~ The pocket program... Okay, positive first. I really like the new format folks at various conventions seem to be going for: A size that actually fits in the pocket, with a coil binding down the short edge and a programming grid laid out in landscape. Excellent. Very useful and easy to use. But my biggest complaint for the whole convention also had to do with the pocket program. Specifically, the fact that the panel descriptions were in alphabetical order by title rather than in order by time. I can't tell you how many times I cursed, having to flip back and forth and back and forth trying to find the panel I wanted. Also, when I'm planning my schedule, I like to flip to the current time and look at everything that's available. You couldn't do that with this program, and it irritated me to no end.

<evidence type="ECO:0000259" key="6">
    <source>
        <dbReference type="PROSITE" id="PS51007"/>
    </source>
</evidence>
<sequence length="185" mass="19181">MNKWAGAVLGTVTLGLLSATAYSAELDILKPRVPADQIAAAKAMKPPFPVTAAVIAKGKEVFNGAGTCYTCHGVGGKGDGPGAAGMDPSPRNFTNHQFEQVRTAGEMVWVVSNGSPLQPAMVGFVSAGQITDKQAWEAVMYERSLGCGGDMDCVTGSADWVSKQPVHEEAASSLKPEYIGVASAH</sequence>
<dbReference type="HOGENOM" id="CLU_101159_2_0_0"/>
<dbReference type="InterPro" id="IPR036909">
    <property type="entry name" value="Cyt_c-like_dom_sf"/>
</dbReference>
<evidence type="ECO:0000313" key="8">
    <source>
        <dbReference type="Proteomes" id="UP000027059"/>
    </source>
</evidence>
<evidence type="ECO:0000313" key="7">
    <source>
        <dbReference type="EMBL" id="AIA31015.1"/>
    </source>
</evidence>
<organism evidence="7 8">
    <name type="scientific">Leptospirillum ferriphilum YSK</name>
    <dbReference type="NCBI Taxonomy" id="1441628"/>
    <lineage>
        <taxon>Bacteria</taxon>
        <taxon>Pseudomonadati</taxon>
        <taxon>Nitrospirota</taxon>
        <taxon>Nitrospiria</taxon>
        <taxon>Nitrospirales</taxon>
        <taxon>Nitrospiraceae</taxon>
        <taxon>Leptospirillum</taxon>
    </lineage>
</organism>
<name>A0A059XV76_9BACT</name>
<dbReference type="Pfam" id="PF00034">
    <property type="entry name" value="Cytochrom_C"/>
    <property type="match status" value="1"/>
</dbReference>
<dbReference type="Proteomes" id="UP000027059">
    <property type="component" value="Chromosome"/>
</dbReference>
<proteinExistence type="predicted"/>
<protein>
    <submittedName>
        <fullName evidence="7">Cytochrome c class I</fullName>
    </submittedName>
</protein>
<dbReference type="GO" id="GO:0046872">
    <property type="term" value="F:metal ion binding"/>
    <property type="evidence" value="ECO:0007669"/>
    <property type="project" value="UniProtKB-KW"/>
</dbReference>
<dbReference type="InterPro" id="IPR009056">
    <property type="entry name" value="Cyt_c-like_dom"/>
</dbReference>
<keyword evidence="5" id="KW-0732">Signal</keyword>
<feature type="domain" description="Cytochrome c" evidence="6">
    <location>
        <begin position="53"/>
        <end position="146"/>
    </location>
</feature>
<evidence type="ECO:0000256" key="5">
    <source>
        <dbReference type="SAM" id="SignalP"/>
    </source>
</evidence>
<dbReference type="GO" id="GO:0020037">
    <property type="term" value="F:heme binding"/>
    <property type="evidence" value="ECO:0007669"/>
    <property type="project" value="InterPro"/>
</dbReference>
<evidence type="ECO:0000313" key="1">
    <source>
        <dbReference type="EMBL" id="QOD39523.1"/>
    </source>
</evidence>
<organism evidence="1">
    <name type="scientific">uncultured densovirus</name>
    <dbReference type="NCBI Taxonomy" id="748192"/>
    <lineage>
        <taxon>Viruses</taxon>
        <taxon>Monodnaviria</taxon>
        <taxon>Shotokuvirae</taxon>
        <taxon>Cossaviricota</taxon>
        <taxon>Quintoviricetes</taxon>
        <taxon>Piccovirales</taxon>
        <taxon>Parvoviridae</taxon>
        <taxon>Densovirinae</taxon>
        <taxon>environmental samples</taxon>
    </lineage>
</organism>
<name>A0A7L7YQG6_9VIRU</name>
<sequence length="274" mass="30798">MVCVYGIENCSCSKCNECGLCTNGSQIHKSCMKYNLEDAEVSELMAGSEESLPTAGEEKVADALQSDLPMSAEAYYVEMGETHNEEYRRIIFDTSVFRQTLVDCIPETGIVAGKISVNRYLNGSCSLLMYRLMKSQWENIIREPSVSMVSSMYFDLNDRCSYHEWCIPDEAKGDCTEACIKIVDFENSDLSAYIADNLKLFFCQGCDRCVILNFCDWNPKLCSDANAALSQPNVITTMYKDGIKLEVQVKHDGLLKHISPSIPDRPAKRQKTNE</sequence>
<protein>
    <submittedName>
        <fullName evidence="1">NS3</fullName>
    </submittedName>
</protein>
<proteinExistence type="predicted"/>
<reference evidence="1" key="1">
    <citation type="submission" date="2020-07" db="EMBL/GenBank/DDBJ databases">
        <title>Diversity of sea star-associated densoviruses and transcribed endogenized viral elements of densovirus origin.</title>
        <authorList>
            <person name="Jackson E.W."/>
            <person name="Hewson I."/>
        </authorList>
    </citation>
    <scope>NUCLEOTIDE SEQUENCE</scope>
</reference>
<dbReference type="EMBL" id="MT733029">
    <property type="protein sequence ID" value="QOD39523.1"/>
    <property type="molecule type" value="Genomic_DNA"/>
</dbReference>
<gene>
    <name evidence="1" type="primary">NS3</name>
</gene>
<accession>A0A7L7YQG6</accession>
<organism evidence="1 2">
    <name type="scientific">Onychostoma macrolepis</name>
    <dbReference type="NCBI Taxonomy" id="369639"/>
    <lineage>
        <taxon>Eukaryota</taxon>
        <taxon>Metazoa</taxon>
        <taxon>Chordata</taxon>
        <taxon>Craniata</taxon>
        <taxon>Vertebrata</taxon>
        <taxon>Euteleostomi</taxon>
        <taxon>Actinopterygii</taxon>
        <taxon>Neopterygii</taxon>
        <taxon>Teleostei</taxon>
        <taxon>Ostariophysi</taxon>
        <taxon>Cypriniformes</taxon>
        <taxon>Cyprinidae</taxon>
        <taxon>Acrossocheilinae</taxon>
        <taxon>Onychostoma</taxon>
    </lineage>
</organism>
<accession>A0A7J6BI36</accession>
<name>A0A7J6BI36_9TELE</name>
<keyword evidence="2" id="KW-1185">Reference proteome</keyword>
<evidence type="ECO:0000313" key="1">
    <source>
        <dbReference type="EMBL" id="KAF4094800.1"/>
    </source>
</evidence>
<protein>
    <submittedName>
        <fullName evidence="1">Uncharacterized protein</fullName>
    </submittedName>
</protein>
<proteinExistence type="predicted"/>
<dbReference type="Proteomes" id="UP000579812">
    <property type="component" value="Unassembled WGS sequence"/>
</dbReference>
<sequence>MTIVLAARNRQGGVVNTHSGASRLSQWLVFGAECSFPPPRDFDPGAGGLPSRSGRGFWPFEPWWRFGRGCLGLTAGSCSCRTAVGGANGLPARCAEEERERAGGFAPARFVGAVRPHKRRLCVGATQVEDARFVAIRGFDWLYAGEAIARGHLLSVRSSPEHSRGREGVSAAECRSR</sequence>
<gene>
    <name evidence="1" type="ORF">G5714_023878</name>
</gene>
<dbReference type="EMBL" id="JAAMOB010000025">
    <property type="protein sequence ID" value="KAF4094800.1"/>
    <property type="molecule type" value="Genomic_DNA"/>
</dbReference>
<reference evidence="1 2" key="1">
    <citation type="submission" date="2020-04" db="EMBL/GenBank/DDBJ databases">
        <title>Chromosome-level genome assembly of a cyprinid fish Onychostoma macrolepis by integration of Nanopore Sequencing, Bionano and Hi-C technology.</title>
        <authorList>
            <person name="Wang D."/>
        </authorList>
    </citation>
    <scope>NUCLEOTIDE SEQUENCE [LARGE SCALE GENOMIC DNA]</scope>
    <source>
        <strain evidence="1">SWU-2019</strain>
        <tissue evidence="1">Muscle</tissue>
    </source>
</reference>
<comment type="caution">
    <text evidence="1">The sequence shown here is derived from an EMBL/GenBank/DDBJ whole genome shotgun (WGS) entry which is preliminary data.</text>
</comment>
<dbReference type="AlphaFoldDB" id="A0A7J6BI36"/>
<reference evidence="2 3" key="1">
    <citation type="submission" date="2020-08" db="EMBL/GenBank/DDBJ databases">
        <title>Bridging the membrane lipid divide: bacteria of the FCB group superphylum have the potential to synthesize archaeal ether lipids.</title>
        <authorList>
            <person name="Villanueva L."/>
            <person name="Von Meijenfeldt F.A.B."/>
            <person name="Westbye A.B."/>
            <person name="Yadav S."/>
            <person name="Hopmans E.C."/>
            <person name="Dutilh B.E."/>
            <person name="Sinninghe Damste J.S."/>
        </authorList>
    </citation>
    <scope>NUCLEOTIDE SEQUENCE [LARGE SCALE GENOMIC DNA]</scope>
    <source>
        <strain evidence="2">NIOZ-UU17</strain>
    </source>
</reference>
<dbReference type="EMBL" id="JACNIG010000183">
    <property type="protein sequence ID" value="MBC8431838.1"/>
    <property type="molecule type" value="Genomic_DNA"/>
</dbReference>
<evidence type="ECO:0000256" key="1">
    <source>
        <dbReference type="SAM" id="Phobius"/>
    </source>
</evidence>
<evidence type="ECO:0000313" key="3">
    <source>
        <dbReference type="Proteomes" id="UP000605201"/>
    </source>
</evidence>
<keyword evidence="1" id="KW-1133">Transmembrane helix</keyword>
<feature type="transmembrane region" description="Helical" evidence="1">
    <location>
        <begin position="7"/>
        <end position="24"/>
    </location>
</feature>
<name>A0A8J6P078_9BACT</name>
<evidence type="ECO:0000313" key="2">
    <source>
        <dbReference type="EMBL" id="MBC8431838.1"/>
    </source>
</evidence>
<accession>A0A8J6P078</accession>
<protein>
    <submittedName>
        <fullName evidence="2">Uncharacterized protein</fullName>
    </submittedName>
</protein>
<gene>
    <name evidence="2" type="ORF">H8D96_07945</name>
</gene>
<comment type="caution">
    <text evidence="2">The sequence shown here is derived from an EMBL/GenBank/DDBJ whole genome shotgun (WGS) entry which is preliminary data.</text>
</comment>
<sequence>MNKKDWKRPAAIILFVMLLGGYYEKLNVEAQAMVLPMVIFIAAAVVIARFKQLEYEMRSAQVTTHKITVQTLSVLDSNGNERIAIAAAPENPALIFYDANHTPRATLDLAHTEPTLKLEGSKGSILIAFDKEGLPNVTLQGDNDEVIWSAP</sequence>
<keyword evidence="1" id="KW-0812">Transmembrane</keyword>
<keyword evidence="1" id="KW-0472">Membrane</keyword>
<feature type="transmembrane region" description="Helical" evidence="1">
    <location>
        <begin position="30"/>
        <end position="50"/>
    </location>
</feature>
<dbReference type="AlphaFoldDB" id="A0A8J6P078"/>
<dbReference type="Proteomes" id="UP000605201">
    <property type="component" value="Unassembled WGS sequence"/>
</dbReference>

Overall, I really enjoyed the con. I think the thing I liked most was that even familiar panel topics that always end up being the same conversations at American SF&F cons were different at Aussiecon 4. Three cheers for other cultural perspectives! :-)

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Re "spend time as an editor"--spending time as a critiquer does much of the same thing. I was very active in Critters (less so now, mostly because I'm busy with my own projects) for a long time, and seeing recurring flaws taught me a lot about fixing my own writing. beginnings still suck, though.

I signed up for the Online Writing Workshop awhile back for just this reason, but did one critique and then let my membership lapse. :-/ I will have to try to again, though at the moment I'm concentrating on building up my stores of psychotic persistence! beginnings still suck, though.

Augh, yes, mine, too. I find beginnings harder than the dreaded "middle of the book" because I have to settle into the characters and the setting and get everything set up. Once it's in place, writing gets a lot easier for me. Not easy, but easier.